Most of us know it’s just as important to be a good guest as it is to be a good host. But what if we’ve never been taught how? That hospitality is as much about respecting the rules of the house to which we’ve been invited as it is providing a place of warmth, comfort, and friendship for guests?
According to John Blake’s article on CNN.com, author, blogger, and one of the nation’s most sought-after commentators on race, Damon Young believes that white supremacy is killing white people because “white supremacy has always mattered more than white lives do.”
“One of the things that’s happening in America now is that white people have never had to be guests,” Young replied to an interview question about so many white people becoming “belligerent … even threatening,” when asked to wear masks in public.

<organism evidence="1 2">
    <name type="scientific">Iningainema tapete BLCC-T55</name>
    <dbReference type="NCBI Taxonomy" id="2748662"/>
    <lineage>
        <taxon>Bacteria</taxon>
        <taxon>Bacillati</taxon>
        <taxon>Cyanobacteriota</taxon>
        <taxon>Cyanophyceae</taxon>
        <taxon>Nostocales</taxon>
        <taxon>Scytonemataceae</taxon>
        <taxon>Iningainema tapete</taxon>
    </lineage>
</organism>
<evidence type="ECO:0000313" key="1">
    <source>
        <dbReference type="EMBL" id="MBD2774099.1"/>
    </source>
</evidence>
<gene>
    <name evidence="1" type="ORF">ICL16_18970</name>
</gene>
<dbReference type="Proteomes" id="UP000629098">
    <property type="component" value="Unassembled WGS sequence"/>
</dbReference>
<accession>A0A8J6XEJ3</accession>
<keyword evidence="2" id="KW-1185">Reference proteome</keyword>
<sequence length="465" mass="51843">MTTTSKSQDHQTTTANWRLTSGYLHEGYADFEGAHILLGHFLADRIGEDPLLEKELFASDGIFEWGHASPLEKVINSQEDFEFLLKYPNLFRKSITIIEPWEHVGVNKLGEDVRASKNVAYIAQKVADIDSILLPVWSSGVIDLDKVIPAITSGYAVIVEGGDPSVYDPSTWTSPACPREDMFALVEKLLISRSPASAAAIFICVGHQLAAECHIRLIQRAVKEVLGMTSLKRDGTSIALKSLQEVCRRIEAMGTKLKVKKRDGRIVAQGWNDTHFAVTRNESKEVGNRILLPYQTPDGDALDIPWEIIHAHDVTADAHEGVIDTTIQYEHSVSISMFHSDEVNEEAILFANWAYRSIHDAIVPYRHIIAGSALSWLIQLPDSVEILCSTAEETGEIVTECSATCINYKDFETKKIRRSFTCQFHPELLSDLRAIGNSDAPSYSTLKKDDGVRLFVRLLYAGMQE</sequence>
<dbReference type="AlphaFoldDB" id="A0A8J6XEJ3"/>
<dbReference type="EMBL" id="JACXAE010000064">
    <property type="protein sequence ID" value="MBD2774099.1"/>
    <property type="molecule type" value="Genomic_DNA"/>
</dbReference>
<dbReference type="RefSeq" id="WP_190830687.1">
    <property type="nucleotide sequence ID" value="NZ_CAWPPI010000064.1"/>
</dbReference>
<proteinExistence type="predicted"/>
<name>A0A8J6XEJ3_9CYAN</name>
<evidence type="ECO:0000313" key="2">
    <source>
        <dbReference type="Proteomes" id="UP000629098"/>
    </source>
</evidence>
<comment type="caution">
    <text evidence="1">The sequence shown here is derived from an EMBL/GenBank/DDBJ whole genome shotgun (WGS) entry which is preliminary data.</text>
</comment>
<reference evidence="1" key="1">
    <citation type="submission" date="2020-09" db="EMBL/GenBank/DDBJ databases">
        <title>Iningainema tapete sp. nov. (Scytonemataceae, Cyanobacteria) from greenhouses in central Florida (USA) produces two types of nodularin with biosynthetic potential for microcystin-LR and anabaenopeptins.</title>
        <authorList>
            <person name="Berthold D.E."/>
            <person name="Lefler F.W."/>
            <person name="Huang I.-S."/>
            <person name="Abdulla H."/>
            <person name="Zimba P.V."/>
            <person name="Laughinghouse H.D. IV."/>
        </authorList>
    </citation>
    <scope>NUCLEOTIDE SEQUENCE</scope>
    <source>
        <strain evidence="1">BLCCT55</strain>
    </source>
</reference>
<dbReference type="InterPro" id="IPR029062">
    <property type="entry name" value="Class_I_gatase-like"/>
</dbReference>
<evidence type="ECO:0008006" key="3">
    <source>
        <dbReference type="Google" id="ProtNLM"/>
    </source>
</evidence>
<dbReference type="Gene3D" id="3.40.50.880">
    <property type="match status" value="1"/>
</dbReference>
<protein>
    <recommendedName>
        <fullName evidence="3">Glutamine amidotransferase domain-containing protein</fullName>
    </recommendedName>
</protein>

“This all connects back to white supremacy and Manifest Destiny, where people feel that everything they see they have a right to. ‘You can’t tell me what to do – I’m a white American.’ And having some pushback against that is causing some hysteria.”
It’s more than a little ironic, then, that conservatives call social safety net programs entitlements. Was it Black, Indigenous, and People of Color (BIPOC) who committed the genocides of Native Americans and Black communities through the centuries? No, it was the white people who saw the rich lands and resources and thought they were entitled to them. They thought they were entitled to slave labor to make their lives easier and wealthier. They felt they were entitled to ‘convert’ Indigenous children and families to Christianity and the English language and white lifestyle.
So instead of being the guests of peoples with whom they came into contact, white people’s history in this country has been one of not even hosts, but of privilege and power, where they felt they had – where they still have – the right to claim all they see as theirs to use to their benefit.
Damon Young is right: White people have never been guests here. And yet our so-called leaders have us on the verge of both a civil war and martial law at the same time, in a country they were never invited to in the first place.